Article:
Poverty remains one of Namibia's biggest challenges and a number of initiatives have been embarked upon to empower remote communities. One of these initiatives include garden projects which improve food security in rural areas and allows communities to sell the produces for additional income.
But in most cases, these projects only flourish in their first year after which they are often neglected. In some parts of the Karas region, garden projects lie idle and in most cases, the communities themselves are destroying the projects.
"When we started out two years ago, the whole community was involved and the garden was very beautiful. We grew carrots, beetroot, butternuts, dates, cabbage and lucerne. The project fed about 60 households. But now, whenever people see something grow in the garden, they break the lock on the gate and pull everything from the ground. What hurts me is that they do not eat the produce, instead they destroy it," a clearly irate Moses Swartbooi, caretaker of the Ada Huisen Garden Project at the Gabes settlement says.
The garden used to feed AIDS orphans, the elderly and those who do not have a means of income.
Swartbooi, who is 72 years old, has been tending the garden by himself for the past year.
"People say that I am bossy and that I am taking the project over but when I ask them to assist, they do not want to. They just neglected it. I wake up at six every morning and walk to this garden which is quite far from my house and I water the plants and make sure everything is fine. I am an old man and would like the assistance of the youth but nobody wants to get involved," he explained.
About 30 kilometres away from Gabes, is Hobas where the !Haib Conservancy is located. A garden project was started in the conservancy in 2009 to feed 20 households. The project's first harvest was in 2011.
The problem at this project is not neglect, but the fact that only the elderly are working on it.
"Young people really do not have the time for this. It is a good project but we need more people to run it. What's worse is that only pensioners are working at the project; they do the ploughing and planting. Only three of us are under 60 years old.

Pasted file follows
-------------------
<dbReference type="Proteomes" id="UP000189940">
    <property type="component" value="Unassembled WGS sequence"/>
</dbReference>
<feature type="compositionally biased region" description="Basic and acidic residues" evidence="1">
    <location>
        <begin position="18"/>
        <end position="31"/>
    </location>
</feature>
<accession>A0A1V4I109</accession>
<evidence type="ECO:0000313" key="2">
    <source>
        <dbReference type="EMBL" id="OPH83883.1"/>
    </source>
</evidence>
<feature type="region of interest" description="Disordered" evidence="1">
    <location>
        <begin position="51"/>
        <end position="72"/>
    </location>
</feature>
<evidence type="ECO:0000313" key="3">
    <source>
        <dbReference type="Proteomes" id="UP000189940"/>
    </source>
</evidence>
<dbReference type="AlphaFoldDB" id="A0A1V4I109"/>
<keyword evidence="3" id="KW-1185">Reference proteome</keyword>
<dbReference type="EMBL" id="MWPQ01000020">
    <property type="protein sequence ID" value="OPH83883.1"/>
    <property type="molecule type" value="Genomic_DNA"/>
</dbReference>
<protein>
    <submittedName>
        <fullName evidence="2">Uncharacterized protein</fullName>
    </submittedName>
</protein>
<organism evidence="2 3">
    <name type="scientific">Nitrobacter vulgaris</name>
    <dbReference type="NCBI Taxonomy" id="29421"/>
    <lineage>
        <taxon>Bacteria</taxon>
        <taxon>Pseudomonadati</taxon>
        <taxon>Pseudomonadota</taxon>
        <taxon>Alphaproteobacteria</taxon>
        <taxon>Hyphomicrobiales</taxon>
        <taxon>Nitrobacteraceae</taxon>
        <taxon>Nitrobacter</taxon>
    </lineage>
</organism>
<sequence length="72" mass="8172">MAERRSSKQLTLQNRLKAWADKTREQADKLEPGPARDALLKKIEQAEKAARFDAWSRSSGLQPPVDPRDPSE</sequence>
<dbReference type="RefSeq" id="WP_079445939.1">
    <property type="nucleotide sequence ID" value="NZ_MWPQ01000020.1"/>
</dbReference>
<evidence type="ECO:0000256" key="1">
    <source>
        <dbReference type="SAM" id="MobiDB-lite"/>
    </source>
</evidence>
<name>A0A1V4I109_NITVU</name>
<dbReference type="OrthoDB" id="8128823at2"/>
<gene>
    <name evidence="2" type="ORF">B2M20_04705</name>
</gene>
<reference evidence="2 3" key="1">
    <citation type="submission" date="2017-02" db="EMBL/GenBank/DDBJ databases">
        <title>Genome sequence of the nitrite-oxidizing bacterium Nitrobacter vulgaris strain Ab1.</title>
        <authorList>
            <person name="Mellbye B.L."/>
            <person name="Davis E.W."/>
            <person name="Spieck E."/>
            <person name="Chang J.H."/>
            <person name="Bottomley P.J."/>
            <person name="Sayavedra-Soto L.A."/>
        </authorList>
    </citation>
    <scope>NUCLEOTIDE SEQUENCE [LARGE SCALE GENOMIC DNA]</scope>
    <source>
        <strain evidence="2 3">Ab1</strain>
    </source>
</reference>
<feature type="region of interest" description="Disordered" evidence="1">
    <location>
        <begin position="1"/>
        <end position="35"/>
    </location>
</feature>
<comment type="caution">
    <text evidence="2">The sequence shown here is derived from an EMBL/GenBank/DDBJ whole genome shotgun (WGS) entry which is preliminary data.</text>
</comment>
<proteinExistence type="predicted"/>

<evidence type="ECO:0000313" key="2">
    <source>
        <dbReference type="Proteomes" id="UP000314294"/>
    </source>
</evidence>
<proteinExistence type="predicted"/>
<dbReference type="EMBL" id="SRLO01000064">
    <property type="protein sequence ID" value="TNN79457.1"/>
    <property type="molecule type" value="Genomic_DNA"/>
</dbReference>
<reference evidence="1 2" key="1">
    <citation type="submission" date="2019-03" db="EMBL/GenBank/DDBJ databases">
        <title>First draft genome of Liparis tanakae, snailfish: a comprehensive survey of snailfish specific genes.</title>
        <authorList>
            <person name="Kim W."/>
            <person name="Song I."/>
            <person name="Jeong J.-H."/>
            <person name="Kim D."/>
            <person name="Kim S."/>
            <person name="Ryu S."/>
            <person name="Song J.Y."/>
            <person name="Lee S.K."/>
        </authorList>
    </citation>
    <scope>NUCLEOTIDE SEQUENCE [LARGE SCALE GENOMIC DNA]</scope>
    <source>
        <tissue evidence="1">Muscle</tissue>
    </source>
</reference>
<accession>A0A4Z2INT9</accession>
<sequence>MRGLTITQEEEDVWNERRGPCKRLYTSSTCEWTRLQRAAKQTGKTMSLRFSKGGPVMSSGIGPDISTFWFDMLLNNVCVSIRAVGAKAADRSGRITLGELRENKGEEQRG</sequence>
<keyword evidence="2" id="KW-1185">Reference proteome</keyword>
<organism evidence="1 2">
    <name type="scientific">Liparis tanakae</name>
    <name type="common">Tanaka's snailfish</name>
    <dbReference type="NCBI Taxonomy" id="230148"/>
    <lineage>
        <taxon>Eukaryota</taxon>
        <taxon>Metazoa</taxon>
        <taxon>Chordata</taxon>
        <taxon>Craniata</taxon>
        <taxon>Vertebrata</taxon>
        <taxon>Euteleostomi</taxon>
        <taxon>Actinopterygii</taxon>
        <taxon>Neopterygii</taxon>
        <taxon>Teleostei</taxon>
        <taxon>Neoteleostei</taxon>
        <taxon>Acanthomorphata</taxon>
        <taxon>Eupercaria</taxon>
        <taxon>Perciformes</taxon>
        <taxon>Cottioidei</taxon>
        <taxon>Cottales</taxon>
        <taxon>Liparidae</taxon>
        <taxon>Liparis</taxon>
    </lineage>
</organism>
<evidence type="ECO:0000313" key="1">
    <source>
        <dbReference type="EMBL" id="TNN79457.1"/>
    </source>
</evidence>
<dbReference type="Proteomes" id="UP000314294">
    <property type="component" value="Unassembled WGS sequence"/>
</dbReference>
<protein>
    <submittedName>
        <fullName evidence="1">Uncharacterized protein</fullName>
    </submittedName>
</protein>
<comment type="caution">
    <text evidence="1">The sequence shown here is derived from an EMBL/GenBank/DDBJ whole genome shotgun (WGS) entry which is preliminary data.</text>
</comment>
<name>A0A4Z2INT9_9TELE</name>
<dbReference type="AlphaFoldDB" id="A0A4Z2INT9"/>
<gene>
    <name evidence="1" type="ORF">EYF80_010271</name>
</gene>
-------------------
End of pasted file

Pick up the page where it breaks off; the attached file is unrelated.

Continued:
"The most significant challenge here is the fact that we have little water. This will definitely become a problem in the future. We also have a problem with insects who feed on the plants, we do not have money to buy pesticides," said Johannes Swartbooi, chairman of the !Haib Khaibasen Garden project.
Swartbooi says the conservancy will apply for more land to plant dates in the future.
Communities are supported and empowered through programmes such as the Community Based Natural Resource Management (CBNRM) programme, Namibia Protected Landscape Conservation Areas Project (Nam-Place) and various other conservation initiatives.
Speaking at the hand-over of three developmental projects at Klein Karas which is situated 200km south of Keetmanshoop recently, Netumbo Nandi-Ndaitwah, Minister of environment and tourism, urged the community to complement the efforts being made by the Government and its partners, and to take charge of the projects.
Nandi-Ndaitwah added that she wants local businesses to support the community's garden project. She said lodges must commit to buying garden produce from this project, thus keeping the revenue within the region.
"These arrangements are vital in the success of the projects as they ensure sustainability. The transport strike in South Africa must be a lesson to Namibian business people to support local production," she argued.
The projects include a solar-powered sewing project, support to the community garden and the Tourist Information Centre which is run by the community.